Time to Pay the Piper: Department of Labor Imposes a Three-Year Debarment for Violations of the Service Contract Act

April 30, 2014

Debarment is a severe remedy.  Under the Federal Acquisition Regulation (FAR), agencies will thus allow government contractors the opportunity to demonstrate why debarment is not necessary in certain situations to protect the Government.  But for statutory debarments (such as those prescribed under the McNamara - O’Hara Service Contract Act (SCA), 41 U.S.C. §§ 6701-6707) the contractor faces an even greater uphill battle.  The SCA prescribes a mandatory debarment of three years for any violations unless the contractor can demonstrate "unusual circumstances."  A recent decision by the Department of Labor (DOL) to debar Garcia Forest Service LLC (Garcia Forest) and its President, Samuel Garcia, for three years should serve as a reminder of the dangers of running afoul of the SCA’s stringent requirements.

Garcia Forest is a North Carolina firm that provides forest management services, primarily to the U.S. Forest Service.  Garcia Forest typically utilized the H-2B visa program to employ foreign guest workers for seasonal work under its contracts.  In 2007, the U.S. Forest Service awarded a contract to Garcia Forest to provide reforestation services in Superior National Forest in Minnesota.  The contract was covered by the SCA and required that the workers be paid specific wages on an hourly basis, with additional pay for fringe benefits, overtime, and holidays.  At some point during performance of the reforestation contract, Garcia Forest decided to incentivize certain workers by switching one work crew from an hourly wage to a production basis in the hopes of accelerating the completion of the contract work. 

Although Garcia Forest personnel testified it was the company’s intention that all workers receive at least the equivalent of the required contract rate under the new payment system, a DOL Wage and Hour Division (WHD) investigation found otherwise. When the WHD investigated the contract, the investigators discovered that Garcia Forest was improperly adjusting its time records in order to create the appearance that the company has paid its SCA employees at SCA minimum wage rates.  This resulted in significantly different time entries amongst the workers even though all of the workers lived in the same complex and commuted to and from work at the same time.  For instance, WHD found that each worker’s Friday hours varied wildly on their respective timesheets, with some records showing an hour worked on Friday while others showed as many as 12 hours. In addition, WHD found that the company had failed to provide the required fringe benefits, overtime, or holiday pay—amounts that must be provided separately and in addition to wage payments.  Garcia Forest cooperated fully in the investigation, and it subsequently paid the workers $27,489 in back wages.

Notably, WHD previously had investigated Garcia Forest for similar violations, finding that Garcia Forest failed to pay the requisite amount for holiday pay under three federal contracts.  Upon learning of the underpayment, Garcia Forest promptly paid the back pay, and WHD recommended the file be closed.  The first WHD investigator advised Mr. Garcia that he should contact WHD if he had any questions in the future regarding worker compensation.  As a result of the second set of SCA violations described above, WHD filed an administrative complaint against Garcia Forest and Mr. and Mrs. Garcia for violations of the SCA and the Contract Work Hours and Safety Standards Act (CWHSSA).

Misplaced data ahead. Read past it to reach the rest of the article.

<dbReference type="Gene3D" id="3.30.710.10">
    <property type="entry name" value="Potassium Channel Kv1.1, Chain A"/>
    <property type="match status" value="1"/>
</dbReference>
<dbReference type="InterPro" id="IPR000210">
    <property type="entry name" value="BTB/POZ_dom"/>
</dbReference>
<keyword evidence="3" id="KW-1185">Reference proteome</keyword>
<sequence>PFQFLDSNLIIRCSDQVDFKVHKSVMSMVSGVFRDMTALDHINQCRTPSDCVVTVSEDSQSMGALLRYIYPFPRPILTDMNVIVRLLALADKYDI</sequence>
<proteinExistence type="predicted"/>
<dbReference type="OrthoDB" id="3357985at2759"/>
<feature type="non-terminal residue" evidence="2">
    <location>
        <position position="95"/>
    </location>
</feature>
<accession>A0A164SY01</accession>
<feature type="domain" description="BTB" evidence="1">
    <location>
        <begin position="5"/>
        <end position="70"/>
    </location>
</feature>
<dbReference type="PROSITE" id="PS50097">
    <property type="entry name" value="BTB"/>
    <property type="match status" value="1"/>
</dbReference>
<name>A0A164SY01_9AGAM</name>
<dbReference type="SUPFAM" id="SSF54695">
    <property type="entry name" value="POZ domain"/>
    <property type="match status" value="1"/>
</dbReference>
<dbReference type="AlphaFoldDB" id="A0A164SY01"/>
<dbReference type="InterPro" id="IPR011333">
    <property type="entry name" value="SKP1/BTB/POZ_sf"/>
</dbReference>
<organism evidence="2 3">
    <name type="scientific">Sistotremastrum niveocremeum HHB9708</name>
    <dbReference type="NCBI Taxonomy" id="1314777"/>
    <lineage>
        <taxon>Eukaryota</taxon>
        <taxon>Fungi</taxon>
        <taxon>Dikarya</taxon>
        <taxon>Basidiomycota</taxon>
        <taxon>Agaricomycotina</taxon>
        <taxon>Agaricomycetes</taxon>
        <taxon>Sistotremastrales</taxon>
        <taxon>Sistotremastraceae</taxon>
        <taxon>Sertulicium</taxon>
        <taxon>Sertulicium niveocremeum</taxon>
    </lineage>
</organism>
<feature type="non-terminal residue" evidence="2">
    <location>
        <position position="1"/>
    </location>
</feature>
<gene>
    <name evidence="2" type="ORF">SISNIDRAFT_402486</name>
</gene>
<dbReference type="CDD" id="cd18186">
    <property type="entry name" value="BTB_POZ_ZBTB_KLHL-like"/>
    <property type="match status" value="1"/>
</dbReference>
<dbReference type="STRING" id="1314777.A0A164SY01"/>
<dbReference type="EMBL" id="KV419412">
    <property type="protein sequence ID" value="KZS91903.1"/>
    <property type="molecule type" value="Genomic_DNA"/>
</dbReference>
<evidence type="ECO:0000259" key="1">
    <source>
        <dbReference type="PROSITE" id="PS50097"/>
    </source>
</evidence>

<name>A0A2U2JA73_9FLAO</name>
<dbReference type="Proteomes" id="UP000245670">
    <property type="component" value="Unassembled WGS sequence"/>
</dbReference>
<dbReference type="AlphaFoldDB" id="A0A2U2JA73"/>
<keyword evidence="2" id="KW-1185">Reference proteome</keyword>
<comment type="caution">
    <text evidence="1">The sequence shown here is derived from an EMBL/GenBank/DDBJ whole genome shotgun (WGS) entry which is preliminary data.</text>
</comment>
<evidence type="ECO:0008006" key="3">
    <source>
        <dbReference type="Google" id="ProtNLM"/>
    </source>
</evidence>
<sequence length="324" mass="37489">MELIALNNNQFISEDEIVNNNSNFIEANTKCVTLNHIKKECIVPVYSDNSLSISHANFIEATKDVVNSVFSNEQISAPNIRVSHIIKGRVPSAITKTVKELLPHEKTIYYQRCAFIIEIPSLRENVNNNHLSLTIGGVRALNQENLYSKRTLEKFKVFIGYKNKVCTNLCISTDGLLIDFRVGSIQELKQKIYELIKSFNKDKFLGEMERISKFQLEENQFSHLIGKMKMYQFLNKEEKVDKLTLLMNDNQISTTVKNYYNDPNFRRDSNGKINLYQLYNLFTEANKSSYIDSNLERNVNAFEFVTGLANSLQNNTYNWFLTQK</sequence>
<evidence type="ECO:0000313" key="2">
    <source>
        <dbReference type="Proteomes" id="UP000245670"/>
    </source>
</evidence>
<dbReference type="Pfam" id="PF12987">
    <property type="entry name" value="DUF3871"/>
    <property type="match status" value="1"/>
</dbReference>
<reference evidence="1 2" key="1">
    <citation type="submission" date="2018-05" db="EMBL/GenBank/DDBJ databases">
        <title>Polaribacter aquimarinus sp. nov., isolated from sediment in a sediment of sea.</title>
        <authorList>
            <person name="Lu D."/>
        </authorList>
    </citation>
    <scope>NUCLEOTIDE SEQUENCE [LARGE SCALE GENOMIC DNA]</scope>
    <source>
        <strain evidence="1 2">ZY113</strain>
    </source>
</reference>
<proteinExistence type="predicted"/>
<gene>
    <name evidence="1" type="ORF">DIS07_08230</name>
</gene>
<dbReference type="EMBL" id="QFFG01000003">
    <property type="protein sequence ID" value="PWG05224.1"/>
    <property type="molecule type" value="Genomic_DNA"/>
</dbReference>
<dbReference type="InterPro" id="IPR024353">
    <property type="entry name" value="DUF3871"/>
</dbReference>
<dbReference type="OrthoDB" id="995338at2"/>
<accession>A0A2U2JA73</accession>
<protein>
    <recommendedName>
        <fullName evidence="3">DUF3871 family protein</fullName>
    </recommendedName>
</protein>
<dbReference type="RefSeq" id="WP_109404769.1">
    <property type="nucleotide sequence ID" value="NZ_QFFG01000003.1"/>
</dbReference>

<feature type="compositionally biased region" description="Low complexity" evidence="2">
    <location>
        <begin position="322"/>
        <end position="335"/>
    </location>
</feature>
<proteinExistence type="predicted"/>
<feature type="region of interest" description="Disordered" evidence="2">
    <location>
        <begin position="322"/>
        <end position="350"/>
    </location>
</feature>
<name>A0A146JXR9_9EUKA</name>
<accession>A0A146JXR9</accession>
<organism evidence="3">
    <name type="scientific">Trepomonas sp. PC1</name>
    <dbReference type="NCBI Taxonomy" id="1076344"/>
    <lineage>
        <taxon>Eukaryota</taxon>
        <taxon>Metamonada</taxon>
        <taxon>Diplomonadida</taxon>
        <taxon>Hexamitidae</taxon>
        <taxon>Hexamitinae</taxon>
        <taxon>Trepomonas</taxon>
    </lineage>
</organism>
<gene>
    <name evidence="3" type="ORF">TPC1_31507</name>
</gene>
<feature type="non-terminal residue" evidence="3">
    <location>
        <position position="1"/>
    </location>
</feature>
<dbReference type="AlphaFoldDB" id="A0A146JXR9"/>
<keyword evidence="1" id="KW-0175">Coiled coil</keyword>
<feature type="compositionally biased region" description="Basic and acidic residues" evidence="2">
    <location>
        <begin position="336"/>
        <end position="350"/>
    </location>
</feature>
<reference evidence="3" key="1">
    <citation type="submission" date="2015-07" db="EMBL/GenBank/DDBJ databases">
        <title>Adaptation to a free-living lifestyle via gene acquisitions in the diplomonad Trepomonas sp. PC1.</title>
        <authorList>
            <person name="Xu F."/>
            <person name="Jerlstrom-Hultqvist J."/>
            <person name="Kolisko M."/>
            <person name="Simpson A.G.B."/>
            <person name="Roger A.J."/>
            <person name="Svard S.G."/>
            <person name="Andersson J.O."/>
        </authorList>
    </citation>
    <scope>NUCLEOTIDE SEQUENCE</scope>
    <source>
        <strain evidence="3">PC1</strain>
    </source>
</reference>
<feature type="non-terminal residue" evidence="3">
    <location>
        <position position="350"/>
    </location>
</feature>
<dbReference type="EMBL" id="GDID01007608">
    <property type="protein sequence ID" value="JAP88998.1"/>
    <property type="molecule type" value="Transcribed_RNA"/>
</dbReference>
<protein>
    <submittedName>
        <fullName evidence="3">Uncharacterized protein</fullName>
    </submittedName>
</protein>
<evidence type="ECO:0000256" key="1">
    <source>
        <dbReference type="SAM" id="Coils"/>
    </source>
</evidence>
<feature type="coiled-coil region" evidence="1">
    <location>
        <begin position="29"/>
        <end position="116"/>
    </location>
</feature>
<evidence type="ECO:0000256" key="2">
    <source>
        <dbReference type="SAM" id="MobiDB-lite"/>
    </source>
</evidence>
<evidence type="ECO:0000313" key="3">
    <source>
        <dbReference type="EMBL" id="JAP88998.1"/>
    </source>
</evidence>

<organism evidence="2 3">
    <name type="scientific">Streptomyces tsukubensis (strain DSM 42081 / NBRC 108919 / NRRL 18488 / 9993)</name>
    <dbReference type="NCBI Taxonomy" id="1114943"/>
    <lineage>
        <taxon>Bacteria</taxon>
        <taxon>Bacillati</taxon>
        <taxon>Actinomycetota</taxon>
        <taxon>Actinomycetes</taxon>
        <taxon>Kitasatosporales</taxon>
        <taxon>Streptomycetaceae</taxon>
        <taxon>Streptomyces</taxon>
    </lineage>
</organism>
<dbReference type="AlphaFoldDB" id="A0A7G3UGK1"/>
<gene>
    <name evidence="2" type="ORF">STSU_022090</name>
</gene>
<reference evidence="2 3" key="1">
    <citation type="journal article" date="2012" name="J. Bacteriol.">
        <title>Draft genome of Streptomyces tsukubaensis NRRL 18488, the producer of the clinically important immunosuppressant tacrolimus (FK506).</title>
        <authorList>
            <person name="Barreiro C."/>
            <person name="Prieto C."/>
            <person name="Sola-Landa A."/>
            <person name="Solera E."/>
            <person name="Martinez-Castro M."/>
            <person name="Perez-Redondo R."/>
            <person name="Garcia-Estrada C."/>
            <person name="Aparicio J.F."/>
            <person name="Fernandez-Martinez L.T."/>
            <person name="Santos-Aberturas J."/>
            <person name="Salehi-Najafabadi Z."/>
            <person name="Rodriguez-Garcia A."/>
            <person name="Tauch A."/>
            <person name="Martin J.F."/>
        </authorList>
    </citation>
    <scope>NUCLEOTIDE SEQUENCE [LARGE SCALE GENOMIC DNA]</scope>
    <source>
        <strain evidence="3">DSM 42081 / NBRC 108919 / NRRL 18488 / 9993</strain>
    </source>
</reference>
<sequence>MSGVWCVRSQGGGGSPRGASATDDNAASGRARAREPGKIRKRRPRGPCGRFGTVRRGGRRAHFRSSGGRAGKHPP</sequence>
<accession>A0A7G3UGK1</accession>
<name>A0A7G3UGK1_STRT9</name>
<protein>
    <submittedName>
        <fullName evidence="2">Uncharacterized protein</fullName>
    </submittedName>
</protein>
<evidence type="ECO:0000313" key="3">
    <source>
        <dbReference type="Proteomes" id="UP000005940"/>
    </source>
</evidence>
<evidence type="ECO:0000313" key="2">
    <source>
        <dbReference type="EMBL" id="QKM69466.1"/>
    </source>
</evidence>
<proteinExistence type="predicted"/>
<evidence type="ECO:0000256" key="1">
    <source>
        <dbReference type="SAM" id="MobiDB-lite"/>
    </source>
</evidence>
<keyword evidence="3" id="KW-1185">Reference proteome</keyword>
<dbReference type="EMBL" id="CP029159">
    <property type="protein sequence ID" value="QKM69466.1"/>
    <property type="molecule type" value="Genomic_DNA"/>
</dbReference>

Although the administrative judge accepted Garcia Forest’s explanation that the production-based system was a good-faith and sincere attempt to meet performance goals, the administrative judge noted that the SCA required debarment unless Garcia Forest could meet the high burden of demonstrating “unusual circumstances.”  Under the SCA, this standard requires a contractor to establish both “the absence of aggravating factors and the presence of mitigating factors.”  As a result of initial misrepresentations by the crew leader, evidence of intentionally falsified time records, and the fact that Garcia Forest was on notice of these very requirements due to previous violations, the administrative judge determined that neither Garcia Forest nor Mr. Garcia could satisfy either of these prongs and trip the “limited safety valve to an otherwise strict statute.”  Consequently, the administrative judge found both Garcia Forest and Mr. Garcia responsible parties for the SCA and CWHSSA violations and debarred them for a term of three years.

Our experience over the past few years and cases like Garcia Forest confirm the Government’s renewed focus on investigating and enforcing federal minimum wage laws like the SCA.  In this environment, contractors cannot afford but to provide the appropriate focus and attention to contractor pay practices under SCA-covered contracts—otherwise they risk the imposition of mandatory SCA debarment for violations of the SCA.  This scrutiny includes review of compliance with not only minimum wage requirements, but also analysis of the company’s compliance with fringe benefit and overtime requirements and the accurate record-keeping requirements.  Although the cost of ensuring compliance with these provisions can seem daunting, such costs would pale in comparison with the impact of a three-year debarment.

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